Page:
That celebration is more than just award wins or birthday bashes; it’s the little things in life like seeing his son draw a lion or watching a friend get their flowers.

However, the celebration Khaled is talking about in this quote is the Sunday night seafood spread that served as the cherry on top of taking down Steve Stoute in the game of golf.

As alluded to, golf is not just a new hobby for the ‘gram — it’s his life.

“It becomes addicting,” Khaled says. “After that? You have to make a decision: Do you want to be great at it?”

If you know anything about Khaled, you know what his decision was.

While anyone tuned into his feed knows how golf is going for the Def Jam exec, few may know how it started.

“I’ve been playing for two years consistently,” begins Khaled. “When I was a teenager, my friends used to live in the back of a golf course. I used to mess around with the golf carts and hit the driving range, but I knew I loved it.”

For the better part of the ’80s and ’90s, Khaled’s life looked much more like Juice and much less like Tin Cup. His unrelenting dedication to breaking into the music industry by his 20s and sitting atop of it by his 30s left little room for early morning tee times or swing lessons.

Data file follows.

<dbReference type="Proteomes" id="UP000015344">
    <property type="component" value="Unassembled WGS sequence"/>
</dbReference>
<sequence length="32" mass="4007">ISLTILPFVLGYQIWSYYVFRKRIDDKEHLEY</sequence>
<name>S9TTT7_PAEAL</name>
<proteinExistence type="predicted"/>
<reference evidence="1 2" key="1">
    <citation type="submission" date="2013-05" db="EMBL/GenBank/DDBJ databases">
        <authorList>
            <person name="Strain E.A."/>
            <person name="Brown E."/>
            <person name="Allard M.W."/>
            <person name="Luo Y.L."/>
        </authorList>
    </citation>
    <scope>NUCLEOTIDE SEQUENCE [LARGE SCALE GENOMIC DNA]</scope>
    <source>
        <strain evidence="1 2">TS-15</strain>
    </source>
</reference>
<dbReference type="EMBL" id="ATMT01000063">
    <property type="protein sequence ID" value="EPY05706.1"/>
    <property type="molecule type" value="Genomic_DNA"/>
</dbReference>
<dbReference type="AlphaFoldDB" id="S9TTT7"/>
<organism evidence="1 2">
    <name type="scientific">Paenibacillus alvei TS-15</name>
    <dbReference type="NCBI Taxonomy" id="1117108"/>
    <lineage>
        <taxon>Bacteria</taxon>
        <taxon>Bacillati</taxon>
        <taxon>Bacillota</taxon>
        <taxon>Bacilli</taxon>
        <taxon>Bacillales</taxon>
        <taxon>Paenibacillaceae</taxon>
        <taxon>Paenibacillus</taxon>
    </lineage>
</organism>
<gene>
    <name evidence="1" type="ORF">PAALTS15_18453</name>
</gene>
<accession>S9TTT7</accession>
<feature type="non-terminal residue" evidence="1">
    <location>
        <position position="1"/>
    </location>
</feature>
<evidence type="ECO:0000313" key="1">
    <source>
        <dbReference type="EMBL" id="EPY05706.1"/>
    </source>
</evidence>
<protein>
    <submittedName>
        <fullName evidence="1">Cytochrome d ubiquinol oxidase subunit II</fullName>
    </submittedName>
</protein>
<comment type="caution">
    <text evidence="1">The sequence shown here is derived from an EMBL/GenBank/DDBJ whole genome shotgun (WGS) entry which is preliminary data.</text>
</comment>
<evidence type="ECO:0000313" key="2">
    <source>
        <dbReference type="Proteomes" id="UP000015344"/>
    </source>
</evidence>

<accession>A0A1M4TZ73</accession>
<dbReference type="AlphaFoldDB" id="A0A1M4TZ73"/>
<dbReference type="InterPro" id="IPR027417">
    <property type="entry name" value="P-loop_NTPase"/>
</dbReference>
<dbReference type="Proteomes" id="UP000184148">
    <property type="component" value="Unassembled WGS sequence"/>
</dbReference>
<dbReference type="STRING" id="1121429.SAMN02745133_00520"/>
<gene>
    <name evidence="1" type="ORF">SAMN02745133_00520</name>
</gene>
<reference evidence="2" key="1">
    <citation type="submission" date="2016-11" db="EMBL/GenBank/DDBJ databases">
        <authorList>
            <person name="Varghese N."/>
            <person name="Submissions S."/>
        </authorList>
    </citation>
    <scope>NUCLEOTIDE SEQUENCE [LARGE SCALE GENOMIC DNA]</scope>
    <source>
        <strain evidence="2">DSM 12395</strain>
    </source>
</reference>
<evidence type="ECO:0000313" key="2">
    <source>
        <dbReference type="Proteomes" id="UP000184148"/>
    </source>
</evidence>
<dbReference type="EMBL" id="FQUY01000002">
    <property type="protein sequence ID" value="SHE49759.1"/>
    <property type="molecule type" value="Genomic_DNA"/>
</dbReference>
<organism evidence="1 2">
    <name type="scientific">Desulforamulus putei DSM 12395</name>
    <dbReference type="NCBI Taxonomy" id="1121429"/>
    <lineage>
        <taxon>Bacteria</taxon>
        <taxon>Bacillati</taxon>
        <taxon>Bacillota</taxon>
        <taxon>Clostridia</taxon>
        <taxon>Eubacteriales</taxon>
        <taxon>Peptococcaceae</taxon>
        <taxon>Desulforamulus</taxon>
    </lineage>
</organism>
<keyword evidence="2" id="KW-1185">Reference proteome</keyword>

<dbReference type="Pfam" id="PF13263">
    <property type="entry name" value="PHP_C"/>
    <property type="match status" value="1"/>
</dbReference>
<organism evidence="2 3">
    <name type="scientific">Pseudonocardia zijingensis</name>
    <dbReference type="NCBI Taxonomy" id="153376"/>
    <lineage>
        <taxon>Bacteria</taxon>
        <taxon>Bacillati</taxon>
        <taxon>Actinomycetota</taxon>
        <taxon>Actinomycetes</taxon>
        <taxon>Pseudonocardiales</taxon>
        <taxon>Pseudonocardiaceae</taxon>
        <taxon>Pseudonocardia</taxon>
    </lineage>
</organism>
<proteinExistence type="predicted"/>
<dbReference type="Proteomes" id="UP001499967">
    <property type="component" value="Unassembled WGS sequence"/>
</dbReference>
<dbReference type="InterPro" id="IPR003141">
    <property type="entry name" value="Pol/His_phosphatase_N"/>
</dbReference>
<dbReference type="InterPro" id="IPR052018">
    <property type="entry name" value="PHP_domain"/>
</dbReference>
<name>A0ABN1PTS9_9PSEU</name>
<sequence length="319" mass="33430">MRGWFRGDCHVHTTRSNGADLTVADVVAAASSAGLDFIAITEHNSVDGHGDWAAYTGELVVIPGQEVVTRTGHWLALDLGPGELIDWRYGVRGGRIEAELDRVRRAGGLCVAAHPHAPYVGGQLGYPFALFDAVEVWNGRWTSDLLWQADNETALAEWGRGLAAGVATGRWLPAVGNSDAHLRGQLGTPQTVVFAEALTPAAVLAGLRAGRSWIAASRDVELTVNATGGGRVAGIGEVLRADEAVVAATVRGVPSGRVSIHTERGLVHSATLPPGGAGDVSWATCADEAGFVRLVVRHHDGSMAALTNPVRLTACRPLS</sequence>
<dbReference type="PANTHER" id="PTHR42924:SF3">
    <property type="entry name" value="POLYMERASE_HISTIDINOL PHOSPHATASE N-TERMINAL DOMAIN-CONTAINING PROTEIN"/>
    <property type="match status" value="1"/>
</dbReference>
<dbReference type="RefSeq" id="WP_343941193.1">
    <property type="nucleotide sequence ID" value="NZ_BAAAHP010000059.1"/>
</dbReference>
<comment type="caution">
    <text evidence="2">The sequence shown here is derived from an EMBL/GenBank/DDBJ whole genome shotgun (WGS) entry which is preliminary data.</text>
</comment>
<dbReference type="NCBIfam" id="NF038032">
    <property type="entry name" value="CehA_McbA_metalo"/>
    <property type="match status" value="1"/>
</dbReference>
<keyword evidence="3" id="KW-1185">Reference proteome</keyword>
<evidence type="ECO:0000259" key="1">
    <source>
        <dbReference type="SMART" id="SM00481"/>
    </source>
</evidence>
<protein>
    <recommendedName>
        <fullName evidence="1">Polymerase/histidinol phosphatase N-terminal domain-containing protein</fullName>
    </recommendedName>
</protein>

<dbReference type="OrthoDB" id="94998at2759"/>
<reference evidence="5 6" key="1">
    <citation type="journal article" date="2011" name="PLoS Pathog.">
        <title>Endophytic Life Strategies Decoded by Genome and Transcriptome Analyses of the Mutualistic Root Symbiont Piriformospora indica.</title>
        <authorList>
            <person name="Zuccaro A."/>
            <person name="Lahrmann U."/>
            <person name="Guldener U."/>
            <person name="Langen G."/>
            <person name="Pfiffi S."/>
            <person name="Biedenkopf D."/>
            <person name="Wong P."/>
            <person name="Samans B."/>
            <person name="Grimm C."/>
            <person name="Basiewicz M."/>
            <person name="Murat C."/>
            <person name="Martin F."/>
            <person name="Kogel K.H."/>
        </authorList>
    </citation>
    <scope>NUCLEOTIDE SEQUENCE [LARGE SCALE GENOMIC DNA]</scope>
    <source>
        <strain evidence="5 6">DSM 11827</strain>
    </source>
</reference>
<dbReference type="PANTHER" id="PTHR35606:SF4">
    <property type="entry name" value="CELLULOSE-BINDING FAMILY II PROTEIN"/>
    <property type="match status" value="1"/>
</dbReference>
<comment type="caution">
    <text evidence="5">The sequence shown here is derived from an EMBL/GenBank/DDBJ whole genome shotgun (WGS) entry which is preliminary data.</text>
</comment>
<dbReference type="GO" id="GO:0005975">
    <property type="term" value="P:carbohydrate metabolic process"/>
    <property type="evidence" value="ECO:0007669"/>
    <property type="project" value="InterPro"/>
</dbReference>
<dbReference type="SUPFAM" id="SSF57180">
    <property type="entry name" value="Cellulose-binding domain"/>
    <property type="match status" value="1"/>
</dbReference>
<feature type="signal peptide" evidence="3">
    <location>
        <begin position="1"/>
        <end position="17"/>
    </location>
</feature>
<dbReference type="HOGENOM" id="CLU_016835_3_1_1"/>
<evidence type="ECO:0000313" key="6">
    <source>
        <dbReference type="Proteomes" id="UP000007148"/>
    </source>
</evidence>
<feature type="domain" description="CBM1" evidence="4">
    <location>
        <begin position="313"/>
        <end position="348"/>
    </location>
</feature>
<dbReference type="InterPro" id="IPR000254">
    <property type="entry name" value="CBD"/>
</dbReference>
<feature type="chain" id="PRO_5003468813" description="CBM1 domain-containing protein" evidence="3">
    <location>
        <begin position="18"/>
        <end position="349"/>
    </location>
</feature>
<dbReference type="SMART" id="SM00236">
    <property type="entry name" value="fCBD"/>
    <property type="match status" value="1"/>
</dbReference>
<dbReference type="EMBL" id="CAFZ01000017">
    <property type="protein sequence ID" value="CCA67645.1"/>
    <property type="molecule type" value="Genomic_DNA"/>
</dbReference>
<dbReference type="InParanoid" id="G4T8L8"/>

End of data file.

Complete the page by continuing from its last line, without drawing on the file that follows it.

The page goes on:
Once he had his first child at the age of 40, his shift in priorities and attention to a forgotten love began to surface.

“When God blessed me to be a father? These were some of the things I wanted to do once my kids were born,” Khaled says. “To eventually get them lessons to play golf and for me to go full-time mode in golf.”

As Ashad hits the driving range with his proud pops and Aalam just joined the action, golf will be the platform to connect with his kids and the great outdoors for years to come.

For the month at hand, however, his obsession with the game is turning to the same spirit he used to bring to soundclashes. Heading into April 30, it’s all about besting his friend-turned-rival in The Trilogy.

“You’ve gotta understand, Steve Stoute is used to playing mind tricks,” says Khaled. “It can’t work over here.”

No More Games